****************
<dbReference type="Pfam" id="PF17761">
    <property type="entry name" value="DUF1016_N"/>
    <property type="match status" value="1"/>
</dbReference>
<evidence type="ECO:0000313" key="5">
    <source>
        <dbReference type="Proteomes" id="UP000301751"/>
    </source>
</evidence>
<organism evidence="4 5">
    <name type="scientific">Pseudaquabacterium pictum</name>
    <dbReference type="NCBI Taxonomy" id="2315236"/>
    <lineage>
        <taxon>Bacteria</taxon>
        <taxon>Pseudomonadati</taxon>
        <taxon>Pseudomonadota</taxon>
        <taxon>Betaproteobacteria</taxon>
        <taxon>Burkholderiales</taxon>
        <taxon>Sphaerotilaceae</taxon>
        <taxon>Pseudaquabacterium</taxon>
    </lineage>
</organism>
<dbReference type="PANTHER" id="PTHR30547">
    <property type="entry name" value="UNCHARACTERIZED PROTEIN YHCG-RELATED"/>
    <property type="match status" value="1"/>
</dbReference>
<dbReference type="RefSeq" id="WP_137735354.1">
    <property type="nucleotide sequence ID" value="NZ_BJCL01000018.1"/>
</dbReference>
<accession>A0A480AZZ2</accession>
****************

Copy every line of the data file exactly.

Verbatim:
<dbReference type="Pfam" id="PF17761">
    <property type="entry name" value="DUF1016_N"/>
    <property type="match status" value="1"/>
</dbReference>
<evidence type="ECO:0000313" key="5">
    <source>
        <dbReference type="Proteomes" id="UP000301751"/>
    </source>
</evidence>
<organism evidence="4 5">
    <name type="scientific">Pseudaquabacterium pictum</name>
    <dbReference type="NCBI Taxonomy" id="2315236"/>
    <lineage>
        <taxon>Bacteria</taxon>
        <taxon>Pseudomonadati</taxon>
        <taxon>Pseudomonadota</taxon>
        <taxon>Betaproteobacteria</taxon>
        <taxon>Burkholderiales</taxon>
        <taxon>Sphaerotilaceae</taxon>
        <taxon>Pseudaquabacterium</taxon>
    </lineage>
</organism>
<dbReference type="PANTHER" id="PTHR30547">
    <property type="entry name" value="UNCHARACTERIZED PROTEIN YHCG-RELATED"/>
    <property type="match status" value="1"/>
</dbReference>
<dbReference type="RefSeq" id="WP_137735354.1">
    <property type="nucleotide sequence ID" value="NZ_BJCL01000018.1"/>
</dbReference>
<accession>A0A480AZZ2</accession>